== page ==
State Representative Monroe Nichols of Tulsa will lead Interim Studies on Neighborhood Blight and a “deep dive” in research on economic fairness

Patrick B. McGuigan
Oklahoma City, July 23, 2021 — State Rep. Monroe Nichols, D-Tulsa, has garnered the approval of Speaker of the House Charles McCall for an interim study intended, in the words of a House Staff press release, “to review neighborhood blight throughout Oklahoma and how it affects homeowners and communities.”

The staff release issued at the time of Nichols’ request to the Speaker read: “Neighborhood blight refers to neighborhoods with abandoned houses or lots often in disrepair. When neighborhoods experience blight, property value decreases for everyone, including small businesses in the area.”

Rep. Nichols commented, “Significant wealth, sometimes wealth accumulated from a lifetime maybe even generations of work, can be wiped away due to the action or inaction of others. Since financial considerations are often the cause of abandoned property, this is a problem that low- and middle-income Oklahomans feel the most.”

Nichols believes that “blight” conditions impact both rural and urban areas of the state. He said, “When you visit many neighborhoods in rural Oklahoma, you see a very similar site as some areas in Oklahoma’s bigger cities,” Nichols said. “The state needs to be proactive in revitalizing communities that are already financially struggling.”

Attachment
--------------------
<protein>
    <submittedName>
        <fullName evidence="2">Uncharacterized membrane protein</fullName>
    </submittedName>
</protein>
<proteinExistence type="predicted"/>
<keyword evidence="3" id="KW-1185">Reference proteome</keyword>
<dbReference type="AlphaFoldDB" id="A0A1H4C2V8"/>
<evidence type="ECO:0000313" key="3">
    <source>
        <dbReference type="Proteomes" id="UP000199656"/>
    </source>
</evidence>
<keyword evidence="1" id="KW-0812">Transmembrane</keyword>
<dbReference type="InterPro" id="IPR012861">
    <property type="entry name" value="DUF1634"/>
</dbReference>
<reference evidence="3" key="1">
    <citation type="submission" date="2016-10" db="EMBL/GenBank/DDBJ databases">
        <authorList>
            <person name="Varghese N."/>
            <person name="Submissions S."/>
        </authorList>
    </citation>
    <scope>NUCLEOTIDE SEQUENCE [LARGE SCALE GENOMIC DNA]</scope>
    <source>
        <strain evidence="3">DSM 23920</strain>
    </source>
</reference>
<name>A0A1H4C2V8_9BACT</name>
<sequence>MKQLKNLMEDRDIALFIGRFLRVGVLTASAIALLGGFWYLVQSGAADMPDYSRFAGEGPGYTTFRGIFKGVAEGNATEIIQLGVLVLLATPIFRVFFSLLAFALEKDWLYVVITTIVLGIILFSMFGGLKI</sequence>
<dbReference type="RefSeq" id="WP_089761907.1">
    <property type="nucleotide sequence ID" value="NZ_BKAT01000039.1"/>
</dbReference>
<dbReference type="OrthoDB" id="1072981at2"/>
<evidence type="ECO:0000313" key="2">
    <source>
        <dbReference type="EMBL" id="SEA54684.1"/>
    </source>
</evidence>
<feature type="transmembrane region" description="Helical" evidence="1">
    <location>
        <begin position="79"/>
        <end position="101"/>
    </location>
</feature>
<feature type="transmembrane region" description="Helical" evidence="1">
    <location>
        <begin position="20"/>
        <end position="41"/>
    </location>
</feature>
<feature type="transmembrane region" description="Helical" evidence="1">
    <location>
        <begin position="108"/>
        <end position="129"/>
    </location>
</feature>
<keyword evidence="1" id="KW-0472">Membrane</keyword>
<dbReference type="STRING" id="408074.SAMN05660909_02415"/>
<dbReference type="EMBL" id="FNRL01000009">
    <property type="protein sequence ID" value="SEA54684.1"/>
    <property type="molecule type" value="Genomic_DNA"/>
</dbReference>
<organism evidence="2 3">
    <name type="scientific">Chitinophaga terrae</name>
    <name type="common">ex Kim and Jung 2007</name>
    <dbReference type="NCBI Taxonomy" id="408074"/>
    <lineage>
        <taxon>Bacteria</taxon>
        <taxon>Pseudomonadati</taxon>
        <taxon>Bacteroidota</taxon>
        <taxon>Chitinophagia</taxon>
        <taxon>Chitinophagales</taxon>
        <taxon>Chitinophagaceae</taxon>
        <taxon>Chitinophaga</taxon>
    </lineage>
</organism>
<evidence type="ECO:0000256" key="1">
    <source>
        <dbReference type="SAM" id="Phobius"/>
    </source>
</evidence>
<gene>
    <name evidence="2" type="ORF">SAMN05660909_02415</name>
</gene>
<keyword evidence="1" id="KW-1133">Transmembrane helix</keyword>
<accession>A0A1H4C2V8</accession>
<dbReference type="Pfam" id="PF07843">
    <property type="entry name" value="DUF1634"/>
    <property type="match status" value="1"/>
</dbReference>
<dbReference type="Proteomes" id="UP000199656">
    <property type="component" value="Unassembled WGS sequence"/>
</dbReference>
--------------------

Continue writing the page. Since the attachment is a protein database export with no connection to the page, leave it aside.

He hopes the study might gather information and resources to overcome abandoned property issues, to assist lawmakers and local officials. He reflected, “We are all in this together. What is good for rural Oklahoma is good for urban Oklahoma and vice versa. One of the jobs of a state lawmaker is to help local officials find solutions to the problems facing their community, which is what I hope to do with this study.”

In his submission to the Speaker’s office, the Tulsan said the study “will take a look at enabling legislation in Alabama that led to the revitalization of neighborhoods in Mobile.”  
The study will work through the House County and Municipal Committee. 

Rep. Monroe also gained approval for a look at “economic fairness” through the Government Modernization Committee. In his June 22 submission, Monroe affirmed, “This study would explore ways the state of Oklahoma could improve economic fairness for low and lower middle income residents. Study will feature Fellows who are studying the issue over the summer and a deep dive analysis into potential approaches.” 

On Friday, Speaker McCall announced his approval of 113 interim studies – the overwhelming majority of the proposals sumbitted to him in the weeks after the regular legislative session ended. 

The anticipated wave of studies will have to take place between August 2 and November 5. 
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